NeWest Press, an independent publisher based in Amiskwacîwâskahikan with an established connection to the Alberta literary community, continues to build on strong place-based works such as David Martin’s much-lauded 2018 poetry collection Tar Swan. A blending of lyrical and experimental voices, Tar Swan takes a deep dive into the history of the Alberta Tar Sands and looks at the brutal cost of extractive practices paid by both humans and land. Similarly imbued with loss, Sarah de Leeuw’s haunting essay collection Where It Hurts (2017) grounds itself in the diverse physical landscapes of Canada while roving in search of what goes missing: people (particularly missing women), places, and memories.

Relatively new on the Alberta publishing scene, but already making powerful contributions to diverse publishing, Laberinto Press (Amiskwacîwâskahikan) is perhaps best known for its anthologies Beyond the Food Court: An Anthology of Literary Cuisines and Beyond the Gallery. Third in the series, and promising to be an intriguing collection of diverse explorations of place, is Beyond the Park: An Anthology of Ecological Experiences. Poised to bring together immigrant Canadian writers on the themes of green spaces and olfactory experiences, the anthology will no doubt be a rich multiethnic offering from this energetic new publishing house.

Without a doubt Alberta’s best-known publisher of books about place, Rocky Mountain Books (Mohkinstsis) publishes a respected and increasingly diverse list of authors. Xenaksiala Elder Cecil Paul and Briony Penn’s book Stories from the Magic Canoe of Wa’xaid (2019) traces the complex interlinkages between place and Xenaksiala culture, as well as the devastating effects of genocide on the Indigenous peoples of Turtle Island. This is a book of particular importance in the face of the escalating impacts of the climate crisis, and at a time when Indigenous traditional knowledge and longstanding stewardship of place continue to be defied on a nationwide—indeed, a worldwide—scale by colonial governments, industries, and institutions.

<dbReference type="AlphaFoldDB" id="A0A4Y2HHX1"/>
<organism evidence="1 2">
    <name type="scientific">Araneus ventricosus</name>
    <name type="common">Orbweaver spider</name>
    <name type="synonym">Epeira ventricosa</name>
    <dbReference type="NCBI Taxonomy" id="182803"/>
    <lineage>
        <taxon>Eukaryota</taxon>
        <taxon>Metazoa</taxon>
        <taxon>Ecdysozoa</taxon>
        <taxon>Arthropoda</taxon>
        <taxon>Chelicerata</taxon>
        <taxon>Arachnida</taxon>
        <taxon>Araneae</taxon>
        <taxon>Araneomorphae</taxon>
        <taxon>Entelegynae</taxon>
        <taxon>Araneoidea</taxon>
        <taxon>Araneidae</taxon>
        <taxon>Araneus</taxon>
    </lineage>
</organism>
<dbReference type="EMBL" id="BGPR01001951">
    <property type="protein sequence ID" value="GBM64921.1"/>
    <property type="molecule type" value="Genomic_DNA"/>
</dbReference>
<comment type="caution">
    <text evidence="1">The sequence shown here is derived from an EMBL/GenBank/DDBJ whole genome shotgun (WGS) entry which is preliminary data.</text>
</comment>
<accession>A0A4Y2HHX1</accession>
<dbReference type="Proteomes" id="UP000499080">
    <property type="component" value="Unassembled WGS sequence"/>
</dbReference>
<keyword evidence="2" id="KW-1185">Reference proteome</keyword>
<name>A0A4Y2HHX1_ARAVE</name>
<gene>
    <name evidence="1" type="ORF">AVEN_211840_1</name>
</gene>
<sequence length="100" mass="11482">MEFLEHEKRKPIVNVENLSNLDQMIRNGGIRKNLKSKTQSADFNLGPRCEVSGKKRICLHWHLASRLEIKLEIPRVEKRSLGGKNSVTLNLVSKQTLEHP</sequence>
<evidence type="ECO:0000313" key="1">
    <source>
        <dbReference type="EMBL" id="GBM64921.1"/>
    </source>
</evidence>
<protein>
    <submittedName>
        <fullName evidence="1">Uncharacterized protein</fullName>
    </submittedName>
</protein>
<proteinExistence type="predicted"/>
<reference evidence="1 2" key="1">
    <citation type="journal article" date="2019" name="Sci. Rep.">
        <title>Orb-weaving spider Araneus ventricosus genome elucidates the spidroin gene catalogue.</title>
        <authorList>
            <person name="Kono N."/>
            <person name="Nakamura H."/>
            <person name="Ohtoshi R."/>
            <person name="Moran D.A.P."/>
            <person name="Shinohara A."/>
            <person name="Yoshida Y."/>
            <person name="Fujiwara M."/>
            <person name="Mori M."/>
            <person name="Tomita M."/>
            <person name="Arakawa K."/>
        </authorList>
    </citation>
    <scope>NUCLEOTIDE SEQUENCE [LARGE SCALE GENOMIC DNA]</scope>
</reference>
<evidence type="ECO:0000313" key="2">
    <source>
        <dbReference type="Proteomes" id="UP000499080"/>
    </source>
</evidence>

Where books about the land in Alberta might, twenty or thirty years ago, have predominantly taken the form of pocket guides, map books, or texts of colonial “exploration and discovery,” they now include a rich, many-voiced, and multi-genre selection. There is still, without a doubt, extensive work to do in opening the way further to BIPOC voices speaking of relationship to place, but between the larger presses and the innovative independent houses, intriguing progress is on the horizon.

*OA denotes an Open Access book.

Headshot of Jenna ButlerJenna Butler is an author and scholar whose research into endangered environments has taken her from America’s Deep South to Ireland’s Ring of Kerry, and from Tenerife to the Arctic Circle, exploring the ways in which we navigate the landscapes we call home.

Butler is the author of three critically acclaimed books of poetry, Seldom Seen Road, Wells, and Aphelion. Her award-winning collection of ecological essays is A Profession of Hope: Farming on the Edge of the Grizzly Trail, and her environmental travelogue, Magnetic North: Sea Voyage to Svalbard, was released by the University of Alberta Press in Autumn 2018. Butler’s latest work is the essay collection Revery: A Year of Bees, was  a finalist for the 2021 Governor General’s Literary Award for Non-fiction and a finalist for the High Plains Book Award for Woman Writer.

Feature image photo courtesy of Jenna Butler.  Author photo courtesy of Thomas Lock.

Seldom Seen Road

Jenna Butler (CA)

Published: Apr 01, 2013 by NeWest Press
ISBN: 9781927063316

Jenna Butler (CA)

Published: Apr 15, 2010 by NeWest Press
ISBN: 9781897126608
A Profession of Hope: Farming on the Edge of the Grizzly Trail

Jenna Butler (CA)

Published: Oct 06, 2015 by Wolsak and Wynn Publishers Ltd.
ISBN: 9781928088080
Magnetic North: Sea Voyage to Svalbard

Jenna Butler (CA)

Published: Jul 20, 2018 by University of Alberta Press
ISBN: 9781772123821
Revery: A Year of Bees

Jenna Butler (CA)

Published: Oct 20, 2020 by Wolsak and Wynn Publishers Ltd
ISBN: 9781989496138